f:= (t,y)-> -y + t*y^(1/2);
diff(f(t, y(t)), t);   # first derivative
diff(f(t, y(t)), t,t); # second derivative

Alternatively, use

diff(f(t, y(t)), [t$3]); # third derivative

You could use subs, however, you'll have to substitute for both the term and 1/term. Here's a slightly different approach, which replaces the expression of interest with the variable tmp

subsindets(X, 'anything^And(rational,(Not(integer)))', p -> tmp^signum(op(2,p)));

As a practical matter, you'd first want to inspect the elements that match the type in the subsindets call. Do that with

   {1/sqrt((n__x^2+n__y^2+n__z^2)*c^2), sqrt((n__x^2+n__y^2+n__z^2)*c^2)}

Maybe the better way is to first assign the expression of interest to a variable, then use subs

expr := sqrt((n__x^2+n__y^2+n__z^2)*c^2):
subs([expr=tmp, 1/expr=1/tmp], X);

In addition to Carl's suggestions, I think it would be clearer if you used a separate line to extract the rhs of the output of dsolve, when assigning to Y.  That way a reader could see what dsolve returned and would understand the reason for using rhs.


            [a(x), b(x), c(x)]

Arguments applied to a list are distributed to each element in the list. If any elements are lists, the distribution applies to them, as well. Consequently, L2(x) is converted to [[1(x)],[2(x)]].  Arguments applied to a number evaluate to the number, for example 3(x) evaluates to 3.  Your result follows from that.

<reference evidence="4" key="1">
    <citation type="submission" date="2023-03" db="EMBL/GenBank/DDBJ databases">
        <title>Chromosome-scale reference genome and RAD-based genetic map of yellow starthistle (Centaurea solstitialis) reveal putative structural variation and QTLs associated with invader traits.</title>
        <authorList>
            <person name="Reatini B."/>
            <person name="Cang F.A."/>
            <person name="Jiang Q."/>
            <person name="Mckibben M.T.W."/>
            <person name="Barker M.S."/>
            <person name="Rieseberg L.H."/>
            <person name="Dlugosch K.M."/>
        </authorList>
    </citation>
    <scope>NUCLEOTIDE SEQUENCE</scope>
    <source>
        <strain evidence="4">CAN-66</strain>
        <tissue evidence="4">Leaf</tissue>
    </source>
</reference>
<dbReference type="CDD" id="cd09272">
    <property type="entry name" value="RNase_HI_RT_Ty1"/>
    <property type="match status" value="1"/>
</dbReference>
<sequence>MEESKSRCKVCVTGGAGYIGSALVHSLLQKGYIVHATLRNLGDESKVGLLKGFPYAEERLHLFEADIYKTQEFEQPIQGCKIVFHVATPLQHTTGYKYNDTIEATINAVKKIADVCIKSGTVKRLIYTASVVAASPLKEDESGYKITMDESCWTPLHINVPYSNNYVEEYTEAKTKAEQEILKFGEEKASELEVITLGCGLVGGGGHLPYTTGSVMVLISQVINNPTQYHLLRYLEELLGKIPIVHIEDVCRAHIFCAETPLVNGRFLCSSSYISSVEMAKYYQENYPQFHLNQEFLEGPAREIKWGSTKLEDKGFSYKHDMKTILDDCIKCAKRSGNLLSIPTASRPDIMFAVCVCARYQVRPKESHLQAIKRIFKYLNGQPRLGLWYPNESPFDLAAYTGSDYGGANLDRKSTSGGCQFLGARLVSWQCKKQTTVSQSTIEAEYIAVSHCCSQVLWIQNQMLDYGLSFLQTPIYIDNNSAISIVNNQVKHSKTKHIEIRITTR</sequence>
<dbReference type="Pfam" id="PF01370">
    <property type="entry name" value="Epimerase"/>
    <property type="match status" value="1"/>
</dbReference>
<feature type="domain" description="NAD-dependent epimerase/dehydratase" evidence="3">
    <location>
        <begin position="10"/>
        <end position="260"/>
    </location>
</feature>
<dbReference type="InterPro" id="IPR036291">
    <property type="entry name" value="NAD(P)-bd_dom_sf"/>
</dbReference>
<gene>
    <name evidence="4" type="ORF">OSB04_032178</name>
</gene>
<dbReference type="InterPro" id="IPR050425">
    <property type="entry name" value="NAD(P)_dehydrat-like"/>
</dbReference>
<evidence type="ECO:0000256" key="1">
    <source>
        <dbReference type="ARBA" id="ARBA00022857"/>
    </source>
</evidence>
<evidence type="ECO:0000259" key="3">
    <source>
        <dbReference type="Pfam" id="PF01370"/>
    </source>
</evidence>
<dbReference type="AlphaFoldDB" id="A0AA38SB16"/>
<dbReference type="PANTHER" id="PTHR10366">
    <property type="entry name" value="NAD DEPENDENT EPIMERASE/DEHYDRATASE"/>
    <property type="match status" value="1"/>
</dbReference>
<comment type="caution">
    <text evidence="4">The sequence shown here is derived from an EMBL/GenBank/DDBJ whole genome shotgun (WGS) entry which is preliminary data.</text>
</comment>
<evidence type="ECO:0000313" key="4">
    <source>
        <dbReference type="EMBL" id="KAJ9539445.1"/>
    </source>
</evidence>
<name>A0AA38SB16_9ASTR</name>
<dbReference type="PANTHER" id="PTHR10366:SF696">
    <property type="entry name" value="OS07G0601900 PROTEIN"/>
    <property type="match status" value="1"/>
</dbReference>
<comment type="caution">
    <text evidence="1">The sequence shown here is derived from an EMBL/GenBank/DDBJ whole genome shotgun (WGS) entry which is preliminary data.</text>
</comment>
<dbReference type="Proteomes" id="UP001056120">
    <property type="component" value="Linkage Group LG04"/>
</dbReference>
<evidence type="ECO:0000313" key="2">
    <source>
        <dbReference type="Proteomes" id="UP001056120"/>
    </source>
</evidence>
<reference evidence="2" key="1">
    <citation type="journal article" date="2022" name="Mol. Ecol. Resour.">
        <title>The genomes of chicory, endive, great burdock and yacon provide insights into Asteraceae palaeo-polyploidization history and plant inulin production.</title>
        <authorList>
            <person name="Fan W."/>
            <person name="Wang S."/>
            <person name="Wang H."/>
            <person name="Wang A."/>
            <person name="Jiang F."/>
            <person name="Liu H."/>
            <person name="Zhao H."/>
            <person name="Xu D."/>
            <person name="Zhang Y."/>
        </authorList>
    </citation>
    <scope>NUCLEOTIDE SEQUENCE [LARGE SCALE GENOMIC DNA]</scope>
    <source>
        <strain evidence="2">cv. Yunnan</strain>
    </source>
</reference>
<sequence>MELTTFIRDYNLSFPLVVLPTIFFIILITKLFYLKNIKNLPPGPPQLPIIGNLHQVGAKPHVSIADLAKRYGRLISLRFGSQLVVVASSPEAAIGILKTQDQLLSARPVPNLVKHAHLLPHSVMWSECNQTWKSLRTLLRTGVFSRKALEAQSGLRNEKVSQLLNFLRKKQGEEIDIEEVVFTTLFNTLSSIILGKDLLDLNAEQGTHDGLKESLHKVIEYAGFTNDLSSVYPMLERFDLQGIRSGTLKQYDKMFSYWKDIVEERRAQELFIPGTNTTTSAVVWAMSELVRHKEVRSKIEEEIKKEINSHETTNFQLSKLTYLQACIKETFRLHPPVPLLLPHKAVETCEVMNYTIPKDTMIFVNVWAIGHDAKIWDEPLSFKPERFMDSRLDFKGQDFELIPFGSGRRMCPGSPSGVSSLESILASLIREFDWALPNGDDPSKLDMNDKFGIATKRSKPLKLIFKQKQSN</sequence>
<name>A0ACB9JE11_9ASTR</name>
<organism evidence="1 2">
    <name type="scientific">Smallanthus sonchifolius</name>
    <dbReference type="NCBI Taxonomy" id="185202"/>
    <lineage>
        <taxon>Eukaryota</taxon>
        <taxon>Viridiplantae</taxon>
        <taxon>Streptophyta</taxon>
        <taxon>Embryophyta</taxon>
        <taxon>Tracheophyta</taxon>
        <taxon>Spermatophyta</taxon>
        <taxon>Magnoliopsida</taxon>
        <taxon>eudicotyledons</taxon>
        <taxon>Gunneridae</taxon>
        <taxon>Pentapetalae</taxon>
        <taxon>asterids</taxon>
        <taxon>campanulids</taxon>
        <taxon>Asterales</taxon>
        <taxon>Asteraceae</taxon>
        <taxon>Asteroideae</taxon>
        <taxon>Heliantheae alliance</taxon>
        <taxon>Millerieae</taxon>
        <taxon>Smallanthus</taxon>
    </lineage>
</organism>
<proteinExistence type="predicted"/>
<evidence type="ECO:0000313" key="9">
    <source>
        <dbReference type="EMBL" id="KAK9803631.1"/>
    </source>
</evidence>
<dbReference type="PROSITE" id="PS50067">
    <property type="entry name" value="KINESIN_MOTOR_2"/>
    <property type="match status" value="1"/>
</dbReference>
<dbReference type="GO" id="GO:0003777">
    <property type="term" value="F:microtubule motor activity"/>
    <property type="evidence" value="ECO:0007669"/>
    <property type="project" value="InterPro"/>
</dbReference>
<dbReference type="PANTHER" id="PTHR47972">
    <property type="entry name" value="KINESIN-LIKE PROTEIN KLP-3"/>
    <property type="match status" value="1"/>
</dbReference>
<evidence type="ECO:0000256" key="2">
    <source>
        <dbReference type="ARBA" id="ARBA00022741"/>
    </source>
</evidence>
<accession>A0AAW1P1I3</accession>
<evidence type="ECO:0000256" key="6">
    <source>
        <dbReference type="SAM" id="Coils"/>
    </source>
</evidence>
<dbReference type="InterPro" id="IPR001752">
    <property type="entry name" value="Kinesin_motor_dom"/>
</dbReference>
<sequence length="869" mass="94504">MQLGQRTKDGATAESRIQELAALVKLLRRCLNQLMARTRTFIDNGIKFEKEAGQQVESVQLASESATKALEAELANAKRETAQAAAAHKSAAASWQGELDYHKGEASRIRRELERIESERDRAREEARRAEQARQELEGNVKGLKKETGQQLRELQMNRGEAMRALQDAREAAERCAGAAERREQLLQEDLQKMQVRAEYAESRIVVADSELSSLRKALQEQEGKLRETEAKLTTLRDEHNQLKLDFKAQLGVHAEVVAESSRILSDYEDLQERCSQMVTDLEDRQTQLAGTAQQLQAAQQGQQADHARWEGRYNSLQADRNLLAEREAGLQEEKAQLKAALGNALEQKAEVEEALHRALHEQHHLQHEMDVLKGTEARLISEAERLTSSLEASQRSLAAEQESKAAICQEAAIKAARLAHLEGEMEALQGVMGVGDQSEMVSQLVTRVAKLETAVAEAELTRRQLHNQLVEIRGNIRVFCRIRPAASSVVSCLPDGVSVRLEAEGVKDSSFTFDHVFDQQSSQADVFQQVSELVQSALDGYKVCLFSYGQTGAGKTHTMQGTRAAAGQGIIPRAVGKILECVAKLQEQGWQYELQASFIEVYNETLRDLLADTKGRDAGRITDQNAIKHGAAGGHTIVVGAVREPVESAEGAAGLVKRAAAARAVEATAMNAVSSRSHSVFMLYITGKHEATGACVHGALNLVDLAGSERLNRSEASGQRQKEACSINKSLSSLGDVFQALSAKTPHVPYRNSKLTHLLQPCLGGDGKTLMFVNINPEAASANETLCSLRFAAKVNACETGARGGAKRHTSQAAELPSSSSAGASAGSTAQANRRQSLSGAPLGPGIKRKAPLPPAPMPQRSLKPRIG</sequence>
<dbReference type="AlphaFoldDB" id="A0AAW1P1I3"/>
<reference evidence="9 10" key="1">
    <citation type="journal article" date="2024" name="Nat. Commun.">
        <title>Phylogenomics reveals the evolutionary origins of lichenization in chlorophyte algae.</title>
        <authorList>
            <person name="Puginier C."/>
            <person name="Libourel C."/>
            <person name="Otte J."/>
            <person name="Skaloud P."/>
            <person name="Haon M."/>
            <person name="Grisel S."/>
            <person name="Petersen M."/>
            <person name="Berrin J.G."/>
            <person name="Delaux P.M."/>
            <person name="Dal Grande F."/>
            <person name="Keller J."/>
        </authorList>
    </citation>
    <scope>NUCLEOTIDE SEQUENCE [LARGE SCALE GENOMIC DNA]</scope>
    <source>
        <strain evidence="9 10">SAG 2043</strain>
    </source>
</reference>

(**) eq := randpoly(x) = 0;                                                       
                         5       4       3       2
               eq := -7 x  + 22 x  - 55 x  - 94 x  + 87 x - 56 = 0

(**) latex(eq);                                                                   

An explicit example would have been helpful.  How about View > Expand all Sections, which can be done from the keyboard via Alt-v e.

It depends on what you want to do with the saved data (a Vector here).  Access it from some other program?  Save as a spreadsheet?  Access it from another Maple worksheet? 

For the latter you could use the save command:

V := Vector(["a","b","c"]):
save V, "V.mpl":  # save as ascii to file V.mpl in current directory
read "V.mpl":
                                    [   ]
                                    [   ]
               [a, b, c, d, e]

Note that that won't work if the lists were sets. For that you could use subsindets:

S := {{{c, d, e}}, {a, b}}:
{subsindets(S, set, op)};
              {a, b, c, d, e}

Maybe nicer is

map(subsindets, S, set, op);
              {a, b, c, d, e}

Element-wise binary operators act more like zip than map when both sides are containers.  To see this, do

(**) [A,B] minus~ [C,D];
            [A minus C, B minus D]

On the other hand,

(**) [A,B] minus~ C;
            [A minus C, B minus C]

So it is natural to think that your use might work. You could do something ugly like

(**) eval([{1,2},{2,3}] minus~ ''{2}'');                                                       
       [{1}, {3}]

A slightly simpler use of map is

(**) map(`minus`, [{1, 2}, {2, 3}], {2});                                                                                                                                                                        
            [{1}, {3}]

Alas, the current design of odetest expects that integration constants are named with prefix _C.  More accurately, they must match the type

And(symbol, suffixed(_C, nonnegint))